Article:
Leahy: But when you say that you’re understating the problem.

Brewer: (Scoffs) Yeah, right. It’s failing at a catastrophic level. If one party or the other wants to take ownership over that and say, we are the ones as Democrats or we are the ones as Republicans who are going to lead, and then they can’t or they can’t change things, then this actually becomes instead of a group of disparate people in districts, there becomes an entity to blame.

And that creates the opportunity for change because it bifurcates the leadership. And you get two opposing entities vying for control of a legislative body like any other legislative body outside of local government, state, and federal.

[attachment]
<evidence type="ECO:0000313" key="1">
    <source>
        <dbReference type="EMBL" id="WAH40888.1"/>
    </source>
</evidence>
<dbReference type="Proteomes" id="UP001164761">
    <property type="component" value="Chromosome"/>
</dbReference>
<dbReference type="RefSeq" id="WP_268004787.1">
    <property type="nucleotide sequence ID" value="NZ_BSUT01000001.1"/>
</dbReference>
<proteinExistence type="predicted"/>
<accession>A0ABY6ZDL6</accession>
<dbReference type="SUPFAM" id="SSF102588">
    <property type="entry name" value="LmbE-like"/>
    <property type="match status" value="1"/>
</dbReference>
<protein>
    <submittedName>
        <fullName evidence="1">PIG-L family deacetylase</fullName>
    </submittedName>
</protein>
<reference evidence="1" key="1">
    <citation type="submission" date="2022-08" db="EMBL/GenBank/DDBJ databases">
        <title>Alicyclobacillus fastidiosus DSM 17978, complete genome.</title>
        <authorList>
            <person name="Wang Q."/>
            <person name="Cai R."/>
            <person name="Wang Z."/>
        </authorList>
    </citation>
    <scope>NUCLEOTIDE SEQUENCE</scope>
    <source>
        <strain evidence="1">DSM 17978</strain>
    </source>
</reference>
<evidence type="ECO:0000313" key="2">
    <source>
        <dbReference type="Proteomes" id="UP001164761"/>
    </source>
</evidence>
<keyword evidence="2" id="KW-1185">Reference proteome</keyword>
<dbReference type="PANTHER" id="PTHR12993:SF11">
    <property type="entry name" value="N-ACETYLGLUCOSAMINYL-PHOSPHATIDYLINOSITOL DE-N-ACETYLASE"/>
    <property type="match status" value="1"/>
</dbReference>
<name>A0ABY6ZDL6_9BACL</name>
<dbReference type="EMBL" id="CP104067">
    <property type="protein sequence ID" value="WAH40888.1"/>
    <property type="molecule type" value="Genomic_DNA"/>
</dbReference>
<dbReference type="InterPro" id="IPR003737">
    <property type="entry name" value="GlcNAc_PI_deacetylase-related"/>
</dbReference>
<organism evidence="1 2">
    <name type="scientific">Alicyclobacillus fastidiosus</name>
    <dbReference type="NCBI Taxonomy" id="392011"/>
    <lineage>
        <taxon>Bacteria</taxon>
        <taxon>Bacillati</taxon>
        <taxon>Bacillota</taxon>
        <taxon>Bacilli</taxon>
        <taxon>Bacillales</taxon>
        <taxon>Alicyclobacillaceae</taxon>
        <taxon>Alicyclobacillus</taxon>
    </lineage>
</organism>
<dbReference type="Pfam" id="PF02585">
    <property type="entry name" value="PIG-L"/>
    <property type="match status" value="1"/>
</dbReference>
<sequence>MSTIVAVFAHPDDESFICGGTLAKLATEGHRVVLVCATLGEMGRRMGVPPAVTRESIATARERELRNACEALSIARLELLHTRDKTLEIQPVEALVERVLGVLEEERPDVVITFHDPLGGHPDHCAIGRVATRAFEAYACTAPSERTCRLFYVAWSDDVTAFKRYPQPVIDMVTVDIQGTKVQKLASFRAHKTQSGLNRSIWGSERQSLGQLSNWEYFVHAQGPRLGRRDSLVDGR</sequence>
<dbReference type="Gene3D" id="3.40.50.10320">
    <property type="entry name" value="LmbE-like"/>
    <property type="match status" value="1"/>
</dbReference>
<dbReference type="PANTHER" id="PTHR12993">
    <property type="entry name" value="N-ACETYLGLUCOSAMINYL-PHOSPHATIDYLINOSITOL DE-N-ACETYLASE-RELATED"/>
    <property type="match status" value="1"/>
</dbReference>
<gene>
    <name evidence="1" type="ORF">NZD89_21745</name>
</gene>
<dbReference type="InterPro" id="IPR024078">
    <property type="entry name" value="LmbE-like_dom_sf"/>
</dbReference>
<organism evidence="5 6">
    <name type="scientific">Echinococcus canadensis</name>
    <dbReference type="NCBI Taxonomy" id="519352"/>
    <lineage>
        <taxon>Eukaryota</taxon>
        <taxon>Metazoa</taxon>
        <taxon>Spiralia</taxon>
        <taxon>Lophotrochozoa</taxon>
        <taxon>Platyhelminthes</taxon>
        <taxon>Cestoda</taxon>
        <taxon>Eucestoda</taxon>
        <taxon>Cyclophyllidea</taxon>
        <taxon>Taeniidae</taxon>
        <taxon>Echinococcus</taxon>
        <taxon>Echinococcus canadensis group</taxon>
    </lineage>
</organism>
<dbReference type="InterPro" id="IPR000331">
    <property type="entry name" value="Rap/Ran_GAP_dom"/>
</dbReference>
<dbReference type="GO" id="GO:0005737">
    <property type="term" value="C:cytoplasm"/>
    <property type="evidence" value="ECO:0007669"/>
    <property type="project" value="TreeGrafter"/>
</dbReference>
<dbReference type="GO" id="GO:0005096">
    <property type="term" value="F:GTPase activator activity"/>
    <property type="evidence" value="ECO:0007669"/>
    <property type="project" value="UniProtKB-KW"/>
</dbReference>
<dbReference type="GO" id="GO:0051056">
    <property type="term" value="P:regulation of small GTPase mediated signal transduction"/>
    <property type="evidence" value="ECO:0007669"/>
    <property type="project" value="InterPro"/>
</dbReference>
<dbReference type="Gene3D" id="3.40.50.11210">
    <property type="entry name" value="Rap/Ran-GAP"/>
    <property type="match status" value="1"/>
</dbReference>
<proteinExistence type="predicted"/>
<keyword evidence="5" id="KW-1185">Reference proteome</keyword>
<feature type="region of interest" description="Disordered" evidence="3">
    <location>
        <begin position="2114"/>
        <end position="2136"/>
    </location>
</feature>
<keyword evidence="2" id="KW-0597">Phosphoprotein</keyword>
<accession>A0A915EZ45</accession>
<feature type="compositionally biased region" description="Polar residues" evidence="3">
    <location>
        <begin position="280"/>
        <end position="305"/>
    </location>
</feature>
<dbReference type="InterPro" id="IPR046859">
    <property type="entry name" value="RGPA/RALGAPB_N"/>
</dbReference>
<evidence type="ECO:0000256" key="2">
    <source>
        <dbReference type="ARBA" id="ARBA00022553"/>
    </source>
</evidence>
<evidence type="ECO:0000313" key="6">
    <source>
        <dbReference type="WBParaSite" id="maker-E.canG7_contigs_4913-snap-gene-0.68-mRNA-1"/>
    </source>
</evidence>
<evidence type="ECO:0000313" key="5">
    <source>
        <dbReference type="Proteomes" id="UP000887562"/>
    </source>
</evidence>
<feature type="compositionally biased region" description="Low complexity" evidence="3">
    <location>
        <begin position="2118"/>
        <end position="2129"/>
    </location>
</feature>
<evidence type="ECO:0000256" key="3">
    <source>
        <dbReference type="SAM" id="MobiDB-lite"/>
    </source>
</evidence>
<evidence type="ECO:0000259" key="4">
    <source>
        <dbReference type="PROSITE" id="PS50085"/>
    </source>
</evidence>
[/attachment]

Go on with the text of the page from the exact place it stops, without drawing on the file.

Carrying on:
Then there becomes group accountability for that leadership. And so let’s say, I mean, it’s Davidson County. You got to figure Democrats are going to control the school board. Well, how many years did Democrats get to control the school board?

I mean that to me, gives the Republican Party a perfect opportunity to run right to the middle and say, look, you’ve had two terms as Democratic-controlled school board. You continue to fail. Do you see what I’m saying?

Leahy: I see exactly what you’re saying. A slate of Republican candidates committed to certain reforms.

Brewer: Yes.

Leahy: Versus presumably, the Democrats will be more of the same, whoever they are.

Brewer: One would think.

Leahy: One would think. Very insightful.

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Tune in weekdays from 5:00 – 8:00 a.m. to the Tennessee Star Report with Michael Patrick Leahy on Talk Radio 98.3 FM WLAC 1510. Listen online at iHeart Radio